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Say hello to 2016: What's open and closed New Year's in Toronto

Last Updated Dec 31, 2015 at 3:55 pm EST

A clock counts down to New Year's Day. GETTY IMAGES/Jamie Grill.

Are you ready to party like it’s 1999? You know you can’t have a New Year’s Eve without mentioning this classic Prince song.

Whether you are having a bash at your place or going out on the town, everyone will be partying in their own way. But remember: please don’t drink and drive. Make sure it is a safe New Year for everyone.

Friends celebrating the New Year and toasting. GETTY IMAGES/Andresr.
Friends celebrating the New Year and toasting. GETTY IMAGES/Andresr.

 

As you prepare for the big night, we have your need-to-know information like mall, LCBO and Beer Store hours, transit options and designated driver services, all gathered in one place.

If you haven’t made plans for Dec. 31 yet, below are some events around town to help you usher in the new year.

And then, once the partying is over and you are back to reality on New Year’s Day, keep in mind that not everything is closed. Some malls are open, and many of the city’s tourist attractions are welcoming you with open arms.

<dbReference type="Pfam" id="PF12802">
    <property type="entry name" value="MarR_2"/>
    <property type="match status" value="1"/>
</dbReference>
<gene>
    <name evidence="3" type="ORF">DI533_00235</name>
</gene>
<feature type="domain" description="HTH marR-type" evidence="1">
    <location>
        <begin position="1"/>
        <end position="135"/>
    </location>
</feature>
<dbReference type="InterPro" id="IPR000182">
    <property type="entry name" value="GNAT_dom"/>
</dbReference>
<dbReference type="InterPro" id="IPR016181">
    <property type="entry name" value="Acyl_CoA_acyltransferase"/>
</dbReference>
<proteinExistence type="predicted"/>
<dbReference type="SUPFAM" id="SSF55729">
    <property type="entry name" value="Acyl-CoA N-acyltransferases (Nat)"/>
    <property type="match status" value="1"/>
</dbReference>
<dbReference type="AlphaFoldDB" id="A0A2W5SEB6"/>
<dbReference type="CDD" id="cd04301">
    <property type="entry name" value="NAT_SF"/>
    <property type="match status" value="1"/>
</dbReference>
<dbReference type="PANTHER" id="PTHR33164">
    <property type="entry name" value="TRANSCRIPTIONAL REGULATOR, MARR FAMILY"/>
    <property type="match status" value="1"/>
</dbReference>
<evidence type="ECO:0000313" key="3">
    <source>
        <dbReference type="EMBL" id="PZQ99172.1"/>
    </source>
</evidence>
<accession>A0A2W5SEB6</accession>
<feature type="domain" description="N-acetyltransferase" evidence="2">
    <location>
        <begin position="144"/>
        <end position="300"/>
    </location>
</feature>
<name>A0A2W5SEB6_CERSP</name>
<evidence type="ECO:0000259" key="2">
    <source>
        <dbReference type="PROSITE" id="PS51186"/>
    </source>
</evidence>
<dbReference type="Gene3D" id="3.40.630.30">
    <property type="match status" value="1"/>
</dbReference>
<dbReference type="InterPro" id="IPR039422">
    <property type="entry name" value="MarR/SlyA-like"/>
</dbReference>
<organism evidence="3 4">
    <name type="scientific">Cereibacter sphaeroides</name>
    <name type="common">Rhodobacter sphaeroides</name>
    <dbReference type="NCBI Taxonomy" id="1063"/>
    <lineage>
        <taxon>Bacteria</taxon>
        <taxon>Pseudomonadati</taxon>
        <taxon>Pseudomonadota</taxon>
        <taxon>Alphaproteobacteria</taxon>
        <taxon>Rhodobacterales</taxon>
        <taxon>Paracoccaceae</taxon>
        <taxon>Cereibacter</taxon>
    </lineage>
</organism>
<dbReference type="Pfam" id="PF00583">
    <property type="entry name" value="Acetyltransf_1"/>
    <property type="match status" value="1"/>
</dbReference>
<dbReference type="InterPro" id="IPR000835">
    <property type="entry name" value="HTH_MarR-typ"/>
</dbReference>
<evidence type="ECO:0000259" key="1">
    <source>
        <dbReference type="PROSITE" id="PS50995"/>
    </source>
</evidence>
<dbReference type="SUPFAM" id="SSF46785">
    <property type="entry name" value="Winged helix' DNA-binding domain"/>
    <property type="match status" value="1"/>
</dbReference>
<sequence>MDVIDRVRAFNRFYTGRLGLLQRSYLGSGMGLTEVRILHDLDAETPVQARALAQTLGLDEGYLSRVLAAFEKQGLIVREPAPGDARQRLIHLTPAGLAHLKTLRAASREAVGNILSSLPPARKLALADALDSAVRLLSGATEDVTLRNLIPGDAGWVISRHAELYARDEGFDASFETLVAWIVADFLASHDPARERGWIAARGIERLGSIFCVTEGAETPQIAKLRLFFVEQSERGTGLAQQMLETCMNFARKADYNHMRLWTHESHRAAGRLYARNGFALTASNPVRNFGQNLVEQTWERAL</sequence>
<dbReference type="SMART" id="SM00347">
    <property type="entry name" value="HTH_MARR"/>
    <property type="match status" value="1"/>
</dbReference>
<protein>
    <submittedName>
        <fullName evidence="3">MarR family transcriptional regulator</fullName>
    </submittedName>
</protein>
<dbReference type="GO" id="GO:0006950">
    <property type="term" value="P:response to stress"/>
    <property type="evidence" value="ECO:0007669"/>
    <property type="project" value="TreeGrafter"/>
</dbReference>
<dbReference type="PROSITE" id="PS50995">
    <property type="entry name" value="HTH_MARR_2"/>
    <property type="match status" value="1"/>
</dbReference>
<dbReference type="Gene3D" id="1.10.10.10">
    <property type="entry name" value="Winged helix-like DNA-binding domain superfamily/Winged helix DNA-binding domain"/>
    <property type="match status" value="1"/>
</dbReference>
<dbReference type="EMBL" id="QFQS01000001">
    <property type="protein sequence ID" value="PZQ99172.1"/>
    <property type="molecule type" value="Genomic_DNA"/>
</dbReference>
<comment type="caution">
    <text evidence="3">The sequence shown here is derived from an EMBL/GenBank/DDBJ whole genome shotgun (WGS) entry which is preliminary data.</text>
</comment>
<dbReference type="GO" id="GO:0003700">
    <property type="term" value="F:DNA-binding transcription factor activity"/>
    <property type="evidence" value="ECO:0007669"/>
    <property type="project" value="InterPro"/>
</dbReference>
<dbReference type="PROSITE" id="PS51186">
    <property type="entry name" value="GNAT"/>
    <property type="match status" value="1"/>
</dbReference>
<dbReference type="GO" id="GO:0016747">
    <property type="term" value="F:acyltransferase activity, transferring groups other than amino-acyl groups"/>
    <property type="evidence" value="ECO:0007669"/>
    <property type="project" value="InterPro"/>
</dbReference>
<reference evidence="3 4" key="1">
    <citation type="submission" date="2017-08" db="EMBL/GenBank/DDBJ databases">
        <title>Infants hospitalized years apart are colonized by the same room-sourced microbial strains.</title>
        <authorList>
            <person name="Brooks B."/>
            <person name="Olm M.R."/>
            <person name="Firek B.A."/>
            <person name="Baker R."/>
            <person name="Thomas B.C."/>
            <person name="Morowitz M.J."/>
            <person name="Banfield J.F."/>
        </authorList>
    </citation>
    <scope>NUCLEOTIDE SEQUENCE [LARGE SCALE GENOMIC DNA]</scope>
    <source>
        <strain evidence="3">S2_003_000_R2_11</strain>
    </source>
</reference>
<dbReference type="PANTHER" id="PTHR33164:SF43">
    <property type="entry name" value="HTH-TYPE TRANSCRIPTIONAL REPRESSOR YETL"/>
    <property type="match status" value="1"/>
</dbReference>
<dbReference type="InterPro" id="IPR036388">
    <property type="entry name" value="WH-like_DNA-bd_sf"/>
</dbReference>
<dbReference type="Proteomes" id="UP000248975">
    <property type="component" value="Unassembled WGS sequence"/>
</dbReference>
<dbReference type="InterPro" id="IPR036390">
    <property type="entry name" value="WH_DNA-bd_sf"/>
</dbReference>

Not everything is sunshine and roses, as TTC riders can also expect a fare hike in January. Cash fares are going up 25 cents and the price of a token is rising 10 cents.

Transit

TTC
Dec. 31: Weekday service, with free service starting at 7 p.m. and running until 7 a.m. on Jan. 1. Subway and most bus and streetcar service is extended until around 4 a.m. on Jan. 1. Click here for more information.
Jan. 1: Sunday service schedule (subways start at 9 a.m.)

File photo of a TTC subway sign. Courtesy of Aaron Miller.
File photo of a TTC subway sign. Courtesy of Aaron Miller.

 

GO Transit
Dec. 31: Early homebound service (Check the GO website for schedule details). It is also offering free rides after 7 p.m. with special train service leaving Union Station after the countdown.
Jan. 1: Sunday schedule schedule

Other GTA transit
Some GTA transit services are also offering free rides starting at 7 p.m. on New Year’s Eve. Click on the links below for more information:

Designated driver services

Below are some designated driver services across the GTA:

 

A person drinking hands over his keys to a designated driver. GETTY IMAGES/Jacom Stephens.
A person drinking hands over his keys to a designated driver. GETTY IMAGES/Jacom Stephens.

 

Shopping

Bramalea City Centre
Dec. 31: 10 a.m. – 6 p.m.
Jan. 1: 11 a.m. – 6 p.m.

Eaton Centre
Dec. 31: 9:30 a.m. – 6:30 p.m.
Jan. 1: noon – 5 p.m.

Dufferin Mall
Dec. 31: 9 a.m. – 5:30 p.m.
Jan. 1: Closed

Fairview Mall
Dec. 31: 9:30 a.m. – 6 p.m.
Jan. 1: Closed

Pacific Mall
The mall is open 365 days a year.

The Promenade
Dec. 31: 9:30 a.m. – 6 p.m.
Jan. 1: 11 a.m. – 6 p.m.

Scarborough Town Centre